Monday provided two stark, contrasting headlines.
The first came from late night host Jimmy Kimmel. He explained to his audience, in heartbreaking fashion, that his son had been diagnosed shortly after birth with tetralogy of Fallot and pulmonary atresia, a dangerous heart condition requiring immediate surgery, which was successful. He then added, “You know, before 2014 [and Obamacare], if you were born with a congenital heart disease like my son was, there was a good chance you wouldn’t be able to get health insurance because you had a pre-existing condition. If your baby is going to die and it doesn’t have to, it shouldn’t matter how much money you make. I think that’s something that whether you’re a Republican or a Democrat or something else, we all agree on that, right?”
The second headline came courtesy of Rep. Mo Brooks (R-AL), who explained to CNN’s Jake Tapper, “My understanding is that [Trumpcare] will allow insurance companies to require people who have higher health care costs to contribute more to the insurance pool that helps offset all these costs, thereby reducing the cost to those people who lead good lives, they’re healthy, you know, they are doing the things to keep their bodies healthy. And right now, those are the people who have done things the right way that are seeing their costs skyrocketing.”
The Left has leapt on Brooks’ comments to suggest that Republicans believe being sick is some sort of sin, and that only those who are healthy “lead good lives.” This is the moral dichotomy the Left believes exists in health care: the dichotomy between Kimmel-esque compassion, and Brooks-ian brutality.
That’s not actually what’s going on.
In 2014, my beautiful daughter was born. She was healthy and wonderful, bright and bubbly. Then, a few months after her first birthday, she threw up, and fainted when she did. We had no idea what was going on, so we brought her to the ER. They ran some tests, including an EKG, pronounced her fine, and sent her home. For follow-up, they had us visit a cardiologist. He saw something suspicious on her EKG, did an ultrasound, and found a hole in her heart. In August 2015, she had open-heart surgery. Thank God, the surgeon was incredible, the hospital wonderful, and she’s absolutely fine; she shouldn’t need another surgery. In fact, she was operated on at the same facility as Kimmel's son, and by the same surgeon.
All of which is to say that I understand exactly what Kimmel went through. I watched my baby sedated for an operation, crying for her mommy, and I thought about how lucky we were that we were covered by our health insurance. I agree with Kimmel that poverty should not be a barrier to care, particularly for children. So do all sentient human beings.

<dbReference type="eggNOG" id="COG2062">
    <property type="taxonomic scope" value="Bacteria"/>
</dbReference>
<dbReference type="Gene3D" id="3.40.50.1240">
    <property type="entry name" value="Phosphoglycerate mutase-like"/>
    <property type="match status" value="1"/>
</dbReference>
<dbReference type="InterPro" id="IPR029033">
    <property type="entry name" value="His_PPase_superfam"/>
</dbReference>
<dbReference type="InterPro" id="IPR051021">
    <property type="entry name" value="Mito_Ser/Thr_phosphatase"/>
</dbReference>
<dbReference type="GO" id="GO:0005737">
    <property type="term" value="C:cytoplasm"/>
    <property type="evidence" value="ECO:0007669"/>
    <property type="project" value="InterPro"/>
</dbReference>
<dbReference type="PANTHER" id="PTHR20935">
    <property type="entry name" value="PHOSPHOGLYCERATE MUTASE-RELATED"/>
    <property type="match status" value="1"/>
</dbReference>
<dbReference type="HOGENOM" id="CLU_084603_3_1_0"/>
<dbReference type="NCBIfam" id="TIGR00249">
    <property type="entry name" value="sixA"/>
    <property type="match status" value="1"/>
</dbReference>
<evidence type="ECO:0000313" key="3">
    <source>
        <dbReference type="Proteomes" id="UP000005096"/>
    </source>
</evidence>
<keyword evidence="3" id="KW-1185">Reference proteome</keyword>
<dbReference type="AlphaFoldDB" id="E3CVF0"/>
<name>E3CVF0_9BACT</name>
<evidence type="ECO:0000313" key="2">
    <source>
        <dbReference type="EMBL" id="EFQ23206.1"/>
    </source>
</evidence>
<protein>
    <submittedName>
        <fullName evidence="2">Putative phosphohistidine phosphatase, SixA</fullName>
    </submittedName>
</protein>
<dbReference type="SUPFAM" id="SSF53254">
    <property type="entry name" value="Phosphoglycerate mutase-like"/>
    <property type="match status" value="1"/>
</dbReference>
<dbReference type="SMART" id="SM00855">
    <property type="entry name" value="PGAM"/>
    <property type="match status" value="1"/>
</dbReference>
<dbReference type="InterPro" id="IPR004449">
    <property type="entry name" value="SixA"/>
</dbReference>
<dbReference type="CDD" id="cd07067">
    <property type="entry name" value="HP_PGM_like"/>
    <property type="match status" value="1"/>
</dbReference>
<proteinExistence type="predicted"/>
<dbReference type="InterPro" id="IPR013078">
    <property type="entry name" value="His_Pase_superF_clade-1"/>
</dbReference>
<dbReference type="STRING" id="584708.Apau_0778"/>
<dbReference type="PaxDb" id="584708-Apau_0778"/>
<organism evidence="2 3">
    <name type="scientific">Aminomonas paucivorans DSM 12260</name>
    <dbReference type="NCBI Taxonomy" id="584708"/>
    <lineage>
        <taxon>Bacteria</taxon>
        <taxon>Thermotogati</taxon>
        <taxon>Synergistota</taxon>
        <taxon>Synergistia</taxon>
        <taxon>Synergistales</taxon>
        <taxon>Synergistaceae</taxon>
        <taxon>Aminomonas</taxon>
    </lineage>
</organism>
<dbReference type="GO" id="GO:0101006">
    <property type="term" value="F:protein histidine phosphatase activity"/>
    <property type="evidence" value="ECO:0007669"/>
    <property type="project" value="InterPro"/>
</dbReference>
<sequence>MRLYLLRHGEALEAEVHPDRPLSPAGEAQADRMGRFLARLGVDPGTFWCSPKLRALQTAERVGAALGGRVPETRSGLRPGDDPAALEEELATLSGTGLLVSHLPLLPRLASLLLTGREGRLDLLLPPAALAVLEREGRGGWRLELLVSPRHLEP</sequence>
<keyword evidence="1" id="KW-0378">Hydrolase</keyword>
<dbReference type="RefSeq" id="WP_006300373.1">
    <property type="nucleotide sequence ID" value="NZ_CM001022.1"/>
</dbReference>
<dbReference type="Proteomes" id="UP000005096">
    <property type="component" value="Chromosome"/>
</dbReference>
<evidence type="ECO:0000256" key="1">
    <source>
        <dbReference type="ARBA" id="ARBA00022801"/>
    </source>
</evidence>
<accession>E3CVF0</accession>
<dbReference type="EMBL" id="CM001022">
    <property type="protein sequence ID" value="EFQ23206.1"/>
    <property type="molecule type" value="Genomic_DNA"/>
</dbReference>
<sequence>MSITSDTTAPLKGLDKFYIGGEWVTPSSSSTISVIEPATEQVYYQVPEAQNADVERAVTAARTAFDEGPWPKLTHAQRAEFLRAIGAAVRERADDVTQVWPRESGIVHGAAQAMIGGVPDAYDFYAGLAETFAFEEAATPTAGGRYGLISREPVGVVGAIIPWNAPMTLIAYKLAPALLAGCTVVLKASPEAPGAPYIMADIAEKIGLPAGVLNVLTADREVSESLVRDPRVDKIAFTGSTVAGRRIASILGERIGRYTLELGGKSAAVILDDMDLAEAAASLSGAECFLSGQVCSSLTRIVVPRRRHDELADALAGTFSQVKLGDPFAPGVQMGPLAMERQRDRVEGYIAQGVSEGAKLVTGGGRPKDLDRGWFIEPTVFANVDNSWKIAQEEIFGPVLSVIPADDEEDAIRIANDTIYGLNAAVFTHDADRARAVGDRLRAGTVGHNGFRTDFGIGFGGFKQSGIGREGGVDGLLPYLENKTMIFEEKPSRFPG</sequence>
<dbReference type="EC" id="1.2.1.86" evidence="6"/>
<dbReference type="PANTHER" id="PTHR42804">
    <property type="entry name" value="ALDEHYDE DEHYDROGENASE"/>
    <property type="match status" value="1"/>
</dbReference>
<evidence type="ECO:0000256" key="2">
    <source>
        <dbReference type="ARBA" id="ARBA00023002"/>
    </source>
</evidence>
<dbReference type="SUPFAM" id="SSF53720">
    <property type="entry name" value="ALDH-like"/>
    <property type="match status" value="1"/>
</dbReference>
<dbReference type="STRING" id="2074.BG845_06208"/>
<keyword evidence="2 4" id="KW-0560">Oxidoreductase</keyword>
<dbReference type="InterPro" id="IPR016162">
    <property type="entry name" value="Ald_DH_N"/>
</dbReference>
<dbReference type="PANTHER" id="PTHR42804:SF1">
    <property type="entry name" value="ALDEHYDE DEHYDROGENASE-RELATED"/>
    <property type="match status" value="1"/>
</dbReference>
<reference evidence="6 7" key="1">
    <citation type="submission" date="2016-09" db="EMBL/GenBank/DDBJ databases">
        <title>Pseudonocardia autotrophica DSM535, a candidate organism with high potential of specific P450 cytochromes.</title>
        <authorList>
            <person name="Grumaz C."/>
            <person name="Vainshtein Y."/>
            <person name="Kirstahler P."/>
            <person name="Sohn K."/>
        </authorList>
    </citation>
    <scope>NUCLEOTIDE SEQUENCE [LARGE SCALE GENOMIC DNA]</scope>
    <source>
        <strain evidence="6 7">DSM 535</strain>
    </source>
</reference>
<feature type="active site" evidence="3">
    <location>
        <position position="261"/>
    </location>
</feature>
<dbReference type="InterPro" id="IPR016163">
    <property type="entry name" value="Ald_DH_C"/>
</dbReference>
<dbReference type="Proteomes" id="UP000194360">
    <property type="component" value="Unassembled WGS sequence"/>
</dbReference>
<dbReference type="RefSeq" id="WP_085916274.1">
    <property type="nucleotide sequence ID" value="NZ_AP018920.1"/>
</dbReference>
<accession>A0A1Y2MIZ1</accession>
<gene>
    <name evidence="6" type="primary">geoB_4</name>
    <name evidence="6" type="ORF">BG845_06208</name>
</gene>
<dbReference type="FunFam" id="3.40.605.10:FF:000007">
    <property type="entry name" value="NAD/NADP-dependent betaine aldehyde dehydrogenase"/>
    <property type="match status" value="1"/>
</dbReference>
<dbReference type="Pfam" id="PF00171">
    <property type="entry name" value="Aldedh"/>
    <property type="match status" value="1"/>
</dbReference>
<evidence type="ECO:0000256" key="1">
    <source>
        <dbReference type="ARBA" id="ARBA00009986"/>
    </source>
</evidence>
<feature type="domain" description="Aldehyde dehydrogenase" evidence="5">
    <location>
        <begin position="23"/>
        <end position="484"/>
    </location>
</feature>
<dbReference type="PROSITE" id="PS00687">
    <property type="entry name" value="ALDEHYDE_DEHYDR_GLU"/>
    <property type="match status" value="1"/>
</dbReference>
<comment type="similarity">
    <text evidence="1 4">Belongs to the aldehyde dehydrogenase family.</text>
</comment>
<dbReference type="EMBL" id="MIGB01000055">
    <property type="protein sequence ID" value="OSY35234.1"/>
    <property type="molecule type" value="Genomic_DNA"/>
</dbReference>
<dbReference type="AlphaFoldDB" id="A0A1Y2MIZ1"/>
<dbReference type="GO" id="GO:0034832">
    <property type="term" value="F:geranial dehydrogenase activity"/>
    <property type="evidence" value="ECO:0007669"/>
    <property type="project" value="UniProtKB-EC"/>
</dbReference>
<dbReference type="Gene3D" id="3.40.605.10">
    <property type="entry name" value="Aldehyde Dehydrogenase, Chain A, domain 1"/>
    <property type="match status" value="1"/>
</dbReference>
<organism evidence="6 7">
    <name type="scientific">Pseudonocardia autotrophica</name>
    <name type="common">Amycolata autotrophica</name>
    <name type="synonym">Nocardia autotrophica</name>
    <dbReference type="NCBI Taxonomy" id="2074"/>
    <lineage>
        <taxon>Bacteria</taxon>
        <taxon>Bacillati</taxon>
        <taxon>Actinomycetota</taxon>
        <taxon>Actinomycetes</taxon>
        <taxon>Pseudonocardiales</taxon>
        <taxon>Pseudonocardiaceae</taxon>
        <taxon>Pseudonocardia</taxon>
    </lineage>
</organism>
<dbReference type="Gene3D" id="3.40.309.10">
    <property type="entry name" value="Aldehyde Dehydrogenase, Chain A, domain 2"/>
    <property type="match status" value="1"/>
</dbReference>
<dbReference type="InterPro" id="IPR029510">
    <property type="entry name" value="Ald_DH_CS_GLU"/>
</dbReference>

But Kimmel was smart enough to purchase health insurance before his baby’s birth. His son didn’t have to buy his own health insurance; his pre-existing condition was covered by his parents’ health insurance. I know because that was true for my daughter. It takes responsibility to cover your family.
That’s likely what Brooks meant to say, although he expressed it in the dumbest possible way: not that good people are healthy people, but that responsible people have an obligation to buy insurance while they are healthy, so that when they get sick, they are covered, rather than waiting until they are sick to buy insurance, which merely passes the cost of their care onto someone else. Financial planning and insuring your health is a matter of morality in many cases: ignoring buying insurance until you’re sick, even if you have the capacity to do so, means avoiding your responsibility.
None of this means we shouldn’t have social support for those who fall through the cracks — who lose their jobs during a pregnancy, for example. That’s what communities and churches and hospital charities are for, as a start. Obamacare doesn’t solve these problems, in any case — insurance companies have been opting out of the Obamacare scheme precisely because it bankrupts them, and Medicaid coverage has been shown to have little or no impact on life expectancy. That's why more options in health care decreases cost and makes health care more affordable to those who are poorer.
Brooks’ comments were idiotic, but the Left wants to assume they were malicious because that’s the narrative. It shouldn’t be. We all want those in need to get coverage. The best way to increase that coverage is to begin by encouraging those who are healthy to buy insurance now — to be responsible human beings — so that when the eventuality of sickness materializes, they’re not left without care, turning to others for help.